Good morning, folks! Faith has journeyed southward to visit family. We’re sure you miss her, but have no fear – we’re featuring a guest blog from Magical Words friend A J Hartley today! Enjoy!
I’m delighted to have been invited back to Magical Words. As some of you may recall, my peculiar position is as a writer working in more than one genre (I write mystery/thrillers as well as fantasy) and since I wrote last time about recognizing and using differences between genres I thought I would ruminate a little on what makes them similar. Like a lot of people, I consider myself a fiction writer rather than a genre writer per se, and that’s a useful thought to hold on to if you move between story types: that in spite of obvious differences between genres, there’s a lot they have in common which you can use to your advantage.
A few years ago I was represented by an agent who really wanted me to write screenplays. Under his tutelage I spent a year or so learning the craft of screenwriting: everything from conceiving of suitably visual stories to the idiosyncrasies formatting. Much of it was film specific, but studying movie structure has proved particularly useful for my fiction writing. It is often said that Hollywood movies are formulaic and there’s clearly some truth to that, but it’s also true that those formulas tend to grow out of patterns–archetypes even–which are common to a wide variety of stories ancient and modern. Of course, what a novelist can do in 400 pages of dense type is a good deal richer and more flexible that what can be squeezed into the 100 sparse, dialogue-driven pages of a screenplay, but following the rough shape of that screenplay can be extremely helpful.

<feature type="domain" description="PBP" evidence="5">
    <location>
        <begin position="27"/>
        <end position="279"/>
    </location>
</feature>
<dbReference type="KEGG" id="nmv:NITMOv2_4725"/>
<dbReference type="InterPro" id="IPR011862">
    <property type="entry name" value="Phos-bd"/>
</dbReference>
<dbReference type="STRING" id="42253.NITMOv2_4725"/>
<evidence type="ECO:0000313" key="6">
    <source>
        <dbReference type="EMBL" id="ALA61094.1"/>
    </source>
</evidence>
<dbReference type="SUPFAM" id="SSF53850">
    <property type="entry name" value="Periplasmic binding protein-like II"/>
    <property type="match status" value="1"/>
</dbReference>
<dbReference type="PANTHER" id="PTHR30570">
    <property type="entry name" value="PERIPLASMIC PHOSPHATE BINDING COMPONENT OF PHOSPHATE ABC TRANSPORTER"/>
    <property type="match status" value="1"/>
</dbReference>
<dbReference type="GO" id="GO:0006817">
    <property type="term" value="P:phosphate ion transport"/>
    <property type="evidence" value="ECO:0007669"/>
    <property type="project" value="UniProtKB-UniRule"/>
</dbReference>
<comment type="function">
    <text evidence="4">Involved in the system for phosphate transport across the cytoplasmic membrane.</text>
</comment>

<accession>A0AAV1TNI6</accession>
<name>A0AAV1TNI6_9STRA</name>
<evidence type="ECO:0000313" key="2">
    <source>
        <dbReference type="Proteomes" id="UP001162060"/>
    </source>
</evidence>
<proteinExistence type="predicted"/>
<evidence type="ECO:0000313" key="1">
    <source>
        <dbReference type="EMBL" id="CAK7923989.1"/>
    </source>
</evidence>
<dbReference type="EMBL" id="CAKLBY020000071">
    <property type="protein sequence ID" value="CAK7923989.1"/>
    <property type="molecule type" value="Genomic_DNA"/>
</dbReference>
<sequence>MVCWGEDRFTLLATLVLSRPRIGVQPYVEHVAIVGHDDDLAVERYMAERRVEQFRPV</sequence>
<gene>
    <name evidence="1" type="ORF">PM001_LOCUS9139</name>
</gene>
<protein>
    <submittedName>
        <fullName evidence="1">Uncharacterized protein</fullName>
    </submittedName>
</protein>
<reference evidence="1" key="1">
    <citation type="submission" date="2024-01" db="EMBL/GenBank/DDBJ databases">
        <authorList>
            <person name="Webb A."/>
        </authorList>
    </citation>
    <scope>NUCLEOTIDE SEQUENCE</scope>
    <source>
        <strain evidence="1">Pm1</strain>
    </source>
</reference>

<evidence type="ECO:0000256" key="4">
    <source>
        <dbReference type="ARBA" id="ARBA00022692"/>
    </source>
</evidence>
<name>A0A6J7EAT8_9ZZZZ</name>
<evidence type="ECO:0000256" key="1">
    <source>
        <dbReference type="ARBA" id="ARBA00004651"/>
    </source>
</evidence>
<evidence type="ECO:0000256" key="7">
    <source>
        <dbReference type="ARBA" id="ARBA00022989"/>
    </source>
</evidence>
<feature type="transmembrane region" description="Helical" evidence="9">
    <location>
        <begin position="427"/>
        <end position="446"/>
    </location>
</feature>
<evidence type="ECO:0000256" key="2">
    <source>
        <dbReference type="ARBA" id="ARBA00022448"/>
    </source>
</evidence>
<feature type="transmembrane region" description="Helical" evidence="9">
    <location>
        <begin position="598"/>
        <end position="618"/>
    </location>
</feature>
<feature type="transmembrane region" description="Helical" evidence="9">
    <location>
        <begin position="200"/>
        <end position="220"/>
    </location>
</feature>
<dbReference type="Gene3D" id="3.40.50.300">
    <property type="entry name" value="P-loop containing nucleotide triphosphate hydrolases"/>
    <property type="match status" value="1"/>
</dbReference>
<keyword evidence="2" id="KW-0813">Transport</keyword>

There are different ways of conceiving of film structure but I particularly connected to the ones which view story as a character or hero journey. Christopher Vogler’s The Writer’s Journey is its best and most familiar articulation, and pursues Joseph Campbell’s use of faintly Jungian archetypes as a kind of map or outline for plot. Some of it is a bit clunky for sure, and I don’t find all the labels especially helpful (“approach to the inmost cave” for instance) but if taken in its broadest terms, the basic shape is a great model for keeping your story on track. I combine Vogler’s version of the hero journey with a simple three act structure such as most movies use (and which is deftly laid out in a book like David Trottier’s The Screenwriter’s Bible) and use it not so much as a guide for the creation of a book, but a useful checklist to consult after I’ve done my first draft or outline. The heart of such an approach is the character’s pursuit of goals (conscious) and needs (subconscious or even unrecognized by all save the reader) in a rising, climactic fashion, thwarted by adversaries and hurdles at regular intervals, and featuring key emotional high and low points. It sounds schematic when laid out like that, but if I’m reading a book (mine or someone else’s) where the sentence-level writing is competent but the story isn’t grabbing me, it’s often because the plot isn’t pursuing this kind of model. In my latest New Shiny, I found that while there was a lot going on the story lacked a sense of emotional journey and resolution. I moved a few incidents around, gave greater weight to the failure which ended what in movie terms was the end of the second act, and I had a much more purposeful thrust into my final sequence of events (act three).